Keywords: management-education, pedagogy, sustainability, behavior

Procedia PDF Downloads 142
2819 Using Indigenous Games to Demystify Probability Theorem in Ghanaian Classrooms: Mathematical Analysis of Ampe

Authors: Peter Akayuure, Michael Johnson Nabie

Abstract:

Similar to many colonized nations in the world, one indelible mark left by colonial masters after Ghana’s independence in 1957 has been the fact that many contexts used to teach statistics and probability concepts are often alien and do not resonate with the social domain of our indigenous Ghanaian child. This has seriously limited the understanding, discoveries, and applications of mathematics for national developments. With the recent curriculum demands of making the Ghanaian child mathematically literate, this qualitative study involved video recordings and mathematical analysis of play sessions of an indigenous girl game called Ampe with the aim to demystify the concepts in probability theorem, which is applied in mathematics related fields of study. The mathematical analysis shows that the game of Ampe, which is widely played by school girls in Ghana, is suitable for learning concepts of the probability theorems. It was also revealed that as a girl game, the use of Ampe provides good lessons to educators, textbook writers, and teachers to rethink about the selection of mathematics tasks and learning contexts that are sensitive to gender. As we undertake to transform teacher education and student learning, the use of indigenous games should be critically revisited.

Keywords: Ampe, mathematical analysis, probability theorem, Ghanaian girl game

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2818 Threshold Concepts in TESOL: A Thematic Analysis of Disciplinary Guiding Principles

Authors: Neil Morgan

Abstract:

The notion of Threshold Concepts has offered a fertile new perspective on the transformative effects of mastery of particular concepts on student understanding of subject matter and their developing identities as inductees into disciplinary discourse communities. Only by successfully traversing key knowledge thresholds, it is claimed, can neophytes gain access to the more sophisticated understandings of subject matter possessed by mature members of a discipline. This paper uses thematic analysis of disciplinary guiding principles to identify nine candidate Threshold Concepts that appear to underpin effective TESOL practice. The relationship between these candidate TESOL Threshold Concepts, TESOL principles, and TESOL instructional techniques appears to be amenable to a schematic representation based on superordinate categories of TESOL practitioner concern and, as such, offers an alternative to the view of Threshold Concepts as a privileged subset of disciplinary core concepts. The paper concludes by exploring the potential of a Threshold Concepts framework to productively inform TESOL initial teacher education (ITE) and in-service education and training (INSET).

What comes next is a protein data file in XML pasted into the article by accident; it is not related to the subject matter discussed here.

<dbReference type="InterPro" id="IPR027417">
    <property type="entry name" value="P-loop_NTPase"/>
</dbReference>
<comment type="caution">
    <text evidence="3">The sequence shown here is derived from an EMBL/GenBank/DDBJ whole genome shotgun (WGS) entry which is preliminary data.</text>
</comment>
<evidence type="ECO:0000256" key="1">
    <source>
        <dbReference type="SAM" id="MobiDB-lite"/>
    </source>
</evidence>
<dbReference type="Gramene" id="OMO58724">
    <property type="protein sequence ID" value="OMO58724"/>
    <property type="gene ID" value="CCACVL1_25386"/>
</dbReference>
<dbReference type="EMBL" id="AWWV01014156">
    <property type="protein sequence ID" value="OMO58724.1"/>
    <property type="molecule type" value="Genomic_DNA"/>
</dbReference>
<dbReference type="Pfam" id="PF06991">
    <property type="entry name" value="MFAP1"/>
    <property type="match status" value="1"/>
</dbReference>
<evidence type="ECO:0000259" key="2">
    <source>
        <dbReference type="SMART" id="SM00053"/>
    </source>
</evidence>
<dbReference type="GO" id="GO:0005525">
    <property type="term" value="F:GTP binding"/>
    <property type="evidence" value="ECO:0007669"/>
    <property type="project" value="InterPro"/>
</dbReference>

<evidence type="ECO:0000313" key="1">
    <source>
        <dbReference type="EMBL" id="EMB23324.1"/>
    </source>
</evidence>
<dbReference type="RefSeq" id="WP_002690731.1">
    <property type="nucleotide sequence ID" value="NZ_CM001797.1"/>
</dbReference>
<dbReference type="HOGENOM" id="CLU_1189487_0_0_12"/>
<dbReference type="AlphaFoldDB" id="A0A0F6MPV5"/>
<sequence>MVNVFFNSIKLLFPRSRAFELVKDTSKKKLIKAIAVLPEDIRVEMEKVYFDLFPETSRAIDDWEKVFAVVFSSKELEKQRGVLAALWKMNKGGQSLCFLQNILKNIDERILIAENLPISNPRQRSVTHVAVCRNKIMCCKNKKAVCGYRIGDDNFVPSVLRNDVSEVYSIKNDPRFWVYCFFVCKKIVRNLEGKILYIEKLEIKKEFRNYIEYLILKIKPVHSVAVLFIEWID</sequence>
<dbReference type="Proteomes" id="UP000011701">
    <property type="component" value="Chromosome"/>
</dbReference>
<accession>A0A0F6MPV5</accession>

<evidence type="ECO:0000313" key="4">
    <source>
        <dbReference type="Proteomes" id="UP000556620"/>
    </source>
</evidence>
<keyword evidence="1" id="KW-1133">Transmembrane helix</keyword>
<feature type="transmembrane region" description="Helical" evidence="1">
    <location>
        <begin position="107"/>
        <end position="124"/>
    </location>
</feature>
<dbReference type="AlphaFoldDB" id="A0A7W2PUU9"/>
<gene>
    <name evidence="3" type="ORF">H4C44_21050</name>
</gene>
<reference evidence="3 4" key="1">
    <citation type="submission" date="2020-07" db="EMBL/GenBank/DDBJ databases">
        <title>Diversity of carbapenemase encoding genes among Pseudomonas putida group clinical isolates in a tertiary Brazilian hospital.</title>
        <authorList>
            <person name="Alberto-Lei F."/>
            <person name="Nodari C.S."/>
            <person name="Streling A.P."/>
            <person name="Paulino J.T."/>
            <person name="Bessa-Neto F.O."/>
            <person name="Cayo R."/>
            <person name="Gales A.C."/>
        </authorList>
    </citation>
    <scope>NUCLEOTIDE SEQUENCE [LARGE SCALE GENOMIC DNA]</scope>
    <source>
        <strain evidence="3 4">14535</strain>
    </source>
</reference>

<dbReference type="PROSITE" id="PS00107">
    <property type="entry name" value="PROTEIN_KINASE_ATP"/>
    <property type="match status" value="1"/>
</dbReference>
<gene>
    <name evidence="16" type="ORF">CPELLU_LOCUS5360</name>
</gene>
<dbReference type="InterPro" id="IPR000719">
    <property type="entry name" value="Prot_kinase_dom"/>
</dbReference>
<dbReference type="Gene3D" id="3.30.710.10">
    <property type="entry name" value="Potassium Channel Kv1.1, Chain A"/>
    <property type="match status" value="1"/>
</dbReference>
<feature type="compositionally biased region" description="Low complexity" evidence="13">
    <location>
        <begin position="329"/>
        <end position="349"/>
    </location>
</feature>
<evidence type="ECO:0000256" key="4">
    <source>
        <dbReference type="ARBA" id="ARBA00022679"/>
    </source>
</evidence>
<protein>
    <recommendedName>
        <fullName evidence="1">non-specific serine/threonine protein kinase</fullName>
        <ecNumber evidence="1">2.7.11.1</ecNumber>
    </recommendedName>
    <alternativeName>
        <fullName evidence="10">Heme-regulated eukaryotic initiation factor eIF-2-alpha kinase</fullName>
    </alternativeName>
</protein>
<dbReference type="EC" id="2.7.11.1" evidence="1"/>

Keywords: TESOL, threshold concepts, TESOL principles, TESOL ITE/INSET, community of practice

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2817 Heterogeneity of Thinking: Religious Beliefs and Logical Concepts

Authors: Alisa Rekunova

Abstract:

According to the theory of word meaning structure developed by Lev Vygotsky (and later modified by Aaro Toomela), there are several levels of thought: sensory-based concepts, situation concepts, logical concepts, and structural-systemic concepts. There are differences between people who have relatively easy access to logical thought compared to those who mostly tend to think in everyday concepts. Religious beliefs are connected with unprovable concepts (Christian Jesus’s ascension or Pagan energy) that cannot be non-controversially related to scientific concepts. However, many scientists in the research are believers of some kinds. Religious views can be different: there are believers, non-believers (atheists), and undecided (we can call them agnostics). Some of the respondents say that scientific or professional and religious spheres do not overlap. Therefore, we can assume they do not see any conflict. Some of them, on the contrary, hesitate to answer and we can conclude they see the conflicts, but they do not want (or do not believe they are able to) to solve it. Finally, the third category of respondents says that religious beliefs and scientific concepts cannot coexist in the human mind. It can be expected that the third category of respondents should have higher education (or even work in the scientific field) but many scientists in the research answer that religious and scientific spheres do not overlap. Therefore, there are other things besides the level of education that is connected with resolving conflicts.

Keywords: conflicts in thinking, cultural-historical psychology, heterogeneity of thinking, religious thinking

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2816 Using a Quantitative Reasoning Framework to Help Students Understand Arc Measure Relationships

Authors: David Glassmeyer

Abstract: